Last night, Congressman Rob Woodall held a Town Hall meeting at the Barrow County Administrative Annex. I attended the one last night, as well as the one he held back in February. The Congressman conducted both meetings in a similar format, starting with a kind of report on what he’s been doing in Washington and then proceeding to take questions from the constituents. He was polite and courteous, even when the questioner was rude or insulting to him. I appreciate the way he tried to use every answer to teach the attendees a bit about how Congress works and how he reasons out his decisions on voting. In that spirit, I thought I’d do a little teaching in this article, based on some answers that he gave which I believe were erroneous.

He was asked a question about whether the Federal Reserve System was harmful or helpful, and was also asked to keep his answer brief. To that end, he replied that it is harmful. “However,” he said, “the Federal Reserve is charged with two mandates: keeping inflation down, and keeping unemployment down.” He proceeded to say that inflation and unemployment are inversely related, and the Fed, therefore, has to try and strike a balance that grows the economy without causing deflation. The notion of this inverse relationship is based on something called the Phillips Curve. The Phillips Curve is named for British economist A. W. Phillips, who based the inverse relationship purely on what he thought he was witnessing empirically, and not on any form of logical reasoning or sound economic theory. I say, “he thought he was witnessing” because, as is stated in this lengthy article from the mid-1980s, “the curve contradicts economic thought and experience.” The period of years that Phillips plotted happened to show periods of high inflation during times of low unemployment, but a given period of years before the beginning of those plotted would have shown that “the age of the classical gold standard was an age of unprecedented monetary stability together with full employment.” The Phillips Curve was also refuted de facto in the 1970s, when America experienced very high unemployment combined with very high inflation, which came to be known as “stagflation.” So, as it turns out, there is no Phillips Curve; there is no inverse relationship between inflation and unemployment.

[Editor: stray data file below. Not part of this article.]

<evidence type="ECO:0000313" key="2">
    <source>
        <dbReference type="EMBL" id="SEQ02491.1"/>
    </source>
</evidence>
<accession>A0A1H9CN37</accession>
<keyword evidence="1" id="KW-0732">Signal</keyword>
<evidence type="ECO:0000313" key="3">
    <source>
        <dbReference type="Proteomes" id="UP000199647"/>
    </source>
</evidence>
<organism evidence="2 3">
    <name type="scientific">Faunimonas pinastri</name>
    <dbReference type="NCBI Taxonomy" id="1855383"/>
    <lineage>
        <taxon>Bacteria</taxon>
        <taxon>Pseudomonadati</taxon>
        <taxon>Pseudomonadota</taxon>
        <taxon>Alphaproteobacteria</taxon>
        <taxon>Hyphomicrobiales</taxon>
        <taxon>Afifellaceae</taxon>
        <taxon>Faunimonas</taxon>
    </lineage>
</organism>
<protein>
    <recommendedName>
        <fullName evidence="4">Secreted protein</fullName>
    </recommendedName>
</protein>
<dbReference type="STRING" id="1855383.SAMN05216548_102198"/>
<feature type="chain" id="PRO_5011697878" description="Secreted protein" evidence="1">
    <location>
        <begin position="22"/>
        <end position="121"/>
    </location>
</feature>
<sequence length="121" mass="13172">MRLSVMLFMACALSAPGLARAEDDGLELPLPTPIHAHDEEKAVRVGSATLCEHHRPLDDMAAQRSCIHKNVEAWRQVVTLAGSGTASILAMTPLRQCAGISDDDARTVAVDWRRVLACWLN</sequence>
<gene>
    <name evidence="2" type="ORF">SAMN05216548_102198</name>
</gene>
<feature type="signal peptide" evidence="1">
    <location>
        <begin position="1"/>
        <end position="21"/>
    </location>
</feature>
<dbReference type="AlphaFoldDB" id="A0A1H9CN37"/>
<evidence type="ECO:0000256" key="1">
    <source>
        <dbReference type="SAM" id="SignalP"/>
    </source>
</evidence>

Regarding deflation, Congressman Woodall mentioned that workers don’t like to see their wages decrease, but someone in the back immediately piped in about purchasing power being the real issue. So long as prices are falling as fast or faster than wage rates, would anyone object that the dollar amount of their wages was decreasing? For example, if you work for $10/hour now, and a loaf of bread costs $2.50, you can buy 4 loaves of bread for an hour’s worth of work. If a deflation rate of 20% caused your wage rate to drop 20% to $8/hour, and caused the price of bread to drop 20% to $2/loaf, your purchasing power remains the same: you can still buy 4 loaves of bread for an hour’s worth of work. This is, of course, an extremely simplistic example, but it illustrates the point that deflation isn’t necessarily a bad thing. This longer article goes into some of the more complex issues involved, but still arrives at the conclusion that deflation can be a healthy thing for the economy.

Again, I greatly appreciate the Congressman’s desire to educate his constituents on the ins and outs of the legislative issues on which he’s voting. I will be emailing him a version of this article, and I sincerely hope it is educational for him. Our district is relying on him to represent us in Congress by making the most informed decisions possible on our behalf.

Our Congressman is Coming to Town

Posted: August 16, 2011 by davishipps in Local, National
Tags: ,

Congressman Rob Woodall will be hosting a series of town hall meetings across the 7th district over the next week and a half (the first one was actually tonight at 7PM in Lawrenceville). Please feel free to come with questions and concerns about his voting record. Congressman Woodall will also be addressing the Barrow County Republican party at their Annual Republican BBQ at the Winder Lions Club this Saturday. The full details on that, as well as their other upcoming events, are on the Barrow County Republican Party’s Events page. Here is the Congressman’s full schedule of remaining town hall meetings:

Saturday, August 20th: 9AM-10AM Walton County Government Building, 303 South Hammond Drive, Suite 330, Monroe, GA 30655
11:30AM-12:30PM Duluth High School, 3737 Brock Road, Duluth, GA 30096
Monday, August 22nd 7PM-8PM Barrow County Administrative Annex, 233 East Broad Street, Winder, GA 30680
Thursday, August 25th 7PM-8PM Snellville City Hall Community Room, Snellville, GA 30078